La Jornada – Sending cash resources to families in Mexico decreased by 40%
After the beginning of this year, the country’s financial authorities implemented measures to facilitate sending money from the United States through electronic channels. In the first five months of 2021, cash and in-kind transfers decreased by 40 percent compared to the same month. Official numbers.
According to information from the Bank of Mexico (BdeM), between January and last May, the country entered the country with $74.9 million in cash transfers, an amount that contrasts with $122.1 million in the same period last year.
Although this type of inflow does not represent even one percent of the total family remittances for the first five months of the year, which amount to 19 thousand and 178 million, its flow is mainly in the small and remote locations of the country, as well as in the northern borders of the country.
At the end of 2020, Senator Ricardo Monreal promoted an initiative that sought to amend the Bank of Mexico law to force it to obtain dollars that financial institutions in Mexico would accept and then could not send to the United States, arguing that if the banks had already done so. It cannot be exchanged for pesos, millions of Mexicans who depend on this income are affected.
The procedure was immediately interpreted in various circles as a “tailor-made suit” for Banco Azteca, owned by Ricardo Salinas Blego, the third richest person in the country, since this entity does not have a correspondent in the United States to exchange its dollars for peso.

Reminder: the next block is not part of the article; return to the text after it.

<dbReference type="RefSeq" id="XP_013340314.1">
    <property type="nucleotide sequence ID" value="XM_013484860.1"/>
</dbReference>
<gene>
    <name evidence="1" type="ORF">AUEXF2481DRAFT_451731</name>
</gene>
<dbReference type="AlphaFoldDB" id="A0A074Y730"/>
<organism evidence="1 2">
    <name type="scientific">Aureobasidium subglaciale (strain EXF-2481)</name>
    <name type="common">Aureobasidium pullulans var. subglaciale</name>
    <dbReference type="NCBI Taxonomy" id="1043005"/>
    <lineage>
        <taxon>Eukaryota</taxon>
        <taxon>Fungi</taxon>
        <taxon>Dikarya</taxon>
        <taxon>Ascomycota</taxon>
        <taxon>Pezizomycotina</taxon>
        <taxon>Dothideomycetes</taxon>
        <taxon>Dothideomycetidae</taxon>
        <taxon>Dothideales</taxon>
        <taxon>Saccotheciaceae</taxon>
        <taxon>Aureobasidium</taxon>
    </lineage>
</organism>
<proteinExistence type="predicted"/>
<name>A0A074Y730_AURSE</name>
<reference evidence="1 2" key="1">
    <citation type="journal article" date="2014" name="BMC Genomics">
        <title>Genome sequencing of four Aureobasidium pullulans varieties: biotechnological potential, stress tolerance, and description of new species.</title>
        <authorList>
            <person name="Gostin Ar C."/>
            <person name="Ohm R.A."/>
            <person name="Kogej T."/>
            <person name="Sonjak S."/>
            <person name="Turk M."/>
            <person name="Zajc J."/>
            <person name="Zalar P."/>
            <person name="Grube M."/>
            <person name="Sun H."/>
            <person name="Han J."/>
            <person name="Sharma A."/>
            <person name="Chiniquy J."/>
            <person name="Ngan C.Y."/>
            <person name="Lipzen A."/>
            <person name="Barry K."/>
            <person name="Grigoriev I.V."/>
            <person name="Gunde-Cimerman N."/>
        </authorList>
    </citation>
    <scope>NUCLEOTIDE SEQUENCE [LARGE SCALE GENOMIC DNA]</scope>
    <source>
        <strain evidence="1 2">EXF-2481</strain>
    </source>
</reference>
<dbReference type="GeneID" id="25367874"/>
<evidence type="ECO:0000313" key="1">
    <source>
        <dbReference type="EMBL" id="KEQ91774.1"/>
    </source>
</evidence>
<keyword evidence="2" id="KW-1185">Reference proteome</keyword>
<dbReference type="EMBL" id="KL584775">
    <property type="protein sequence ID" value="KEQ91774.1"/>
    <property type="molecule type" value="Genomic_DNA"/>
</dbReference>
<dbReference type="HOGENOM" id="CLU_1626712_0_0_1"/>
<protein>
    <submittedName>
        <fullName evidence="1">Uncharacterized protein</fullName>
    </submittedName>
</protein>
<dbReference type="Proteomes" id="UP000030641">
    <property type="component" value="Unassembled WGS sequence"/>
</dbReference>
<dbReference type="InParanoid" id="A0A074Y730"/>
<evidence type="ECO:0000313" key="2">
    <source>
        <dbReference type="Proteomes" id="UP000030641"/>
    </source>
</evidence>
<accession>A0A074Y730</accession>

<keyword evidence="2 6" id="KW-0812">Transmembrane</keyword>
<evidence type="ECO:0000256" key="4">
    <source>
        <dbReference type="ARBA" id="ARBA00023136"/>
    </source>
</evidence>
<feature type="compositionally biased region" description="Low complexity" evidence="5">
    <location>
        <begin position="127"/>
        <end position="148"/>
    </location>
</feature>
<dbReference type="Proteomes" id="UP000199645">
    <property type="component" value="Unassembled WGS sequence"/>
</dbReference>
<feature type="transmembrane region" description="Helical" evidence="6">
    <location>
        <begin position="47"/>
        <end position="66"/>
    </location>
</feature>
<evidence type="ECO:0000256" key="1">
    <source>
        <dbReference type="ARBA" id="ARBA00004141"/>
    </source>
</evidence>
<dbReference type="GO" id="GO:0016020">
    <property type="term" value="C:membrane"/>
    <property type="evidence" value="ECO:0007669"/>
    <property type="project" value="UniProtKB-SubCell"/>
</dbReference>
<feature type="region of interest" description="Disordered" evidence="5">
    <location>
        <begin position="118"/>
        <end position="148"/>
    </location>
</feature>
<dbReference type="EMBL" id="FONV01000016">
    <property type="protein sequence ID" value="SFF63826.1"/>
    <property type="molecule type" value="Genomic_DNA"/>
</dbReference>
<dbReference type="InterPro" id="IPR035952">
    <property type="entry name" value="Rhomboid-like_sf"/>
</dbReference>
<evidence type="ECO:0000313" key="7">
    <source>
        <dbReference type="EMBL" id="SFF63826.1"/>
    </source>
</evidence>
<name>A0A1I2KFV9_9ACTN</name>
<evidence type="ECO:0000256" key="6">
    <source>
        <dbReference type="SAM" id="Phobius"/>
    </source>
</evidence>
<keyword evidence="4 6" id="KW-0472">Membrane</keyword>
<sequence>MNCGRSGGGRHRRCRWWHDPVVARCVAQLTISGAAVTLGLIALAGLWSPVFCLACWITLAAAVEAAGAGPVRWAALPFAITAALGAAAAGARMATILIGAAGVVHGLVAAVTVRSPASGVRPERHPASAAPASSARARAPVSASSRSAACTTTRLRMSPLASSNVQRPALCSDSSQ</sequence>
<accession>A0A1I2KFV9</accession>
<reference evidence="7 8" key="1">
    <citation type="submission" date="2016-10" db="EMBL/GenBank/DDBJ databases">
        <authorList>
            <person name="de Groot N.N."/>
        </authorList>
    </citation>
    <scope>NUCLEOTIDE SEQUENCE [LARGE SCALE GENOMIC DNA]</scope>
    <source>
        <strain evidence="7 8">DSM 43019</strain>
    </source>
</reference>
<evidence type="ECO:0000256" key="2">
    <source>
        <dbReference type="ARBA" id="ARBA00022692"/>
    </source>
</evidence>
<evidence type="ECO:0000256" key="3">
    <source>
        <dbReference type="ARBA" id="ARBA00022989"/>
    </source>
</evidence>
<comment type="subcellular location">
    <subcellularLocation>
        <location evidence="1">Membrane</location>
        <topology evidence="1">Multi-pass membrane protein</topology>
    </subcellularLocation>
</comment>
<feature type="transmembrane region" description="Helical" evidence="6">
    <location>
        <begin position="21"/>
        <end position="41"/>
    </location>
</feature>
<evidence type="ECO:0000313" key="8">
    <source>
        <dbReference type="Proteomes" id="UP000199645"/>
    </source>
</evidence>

Financial institutions and specialists immediately warned that the initiative could open the door for the Central Bank of Bahrain to obtain illegal funds and infect its reserves.
At the beginning of 2021, banks and financial authorities came together to introduce a series of measures to support immigrants and their families to change their dollars into peso at a better exchange rate through a strategy consisting of banking transactions for Mexican immigrants in the United States. United and their relatives in Mexico through the Banco del Bienestar.
In this regard, Marcos Daniel Arias, an analyst and specialist in remittances at Grupo Financiero Monex, emphasized that it was these measures taken by financial institutions and authorities that helped further reduce foreign exchange entering the country in cash or in kind.
“After this attempt to reform BBK, there have been efforts by Mexican embassies, banks and authorities to further facilitate foreign currency shipments from abroad, and part of the 40 percent annual reduction is due to this effort,” he said.
For his part, Jesus Cervantes, director of economic statistics at the Center for Monetary Studies of Latin America (Cemla), stressed that the other factor that affected the decline in remittances is the epidemic, as the money that the immigrant brings physically during his life. Country visits.
“The Covid-19 pandemic has reduced travel, which has affected cash transfers and it should not be ruled out that it will be replaced by electronic transfers,” the specialist said.
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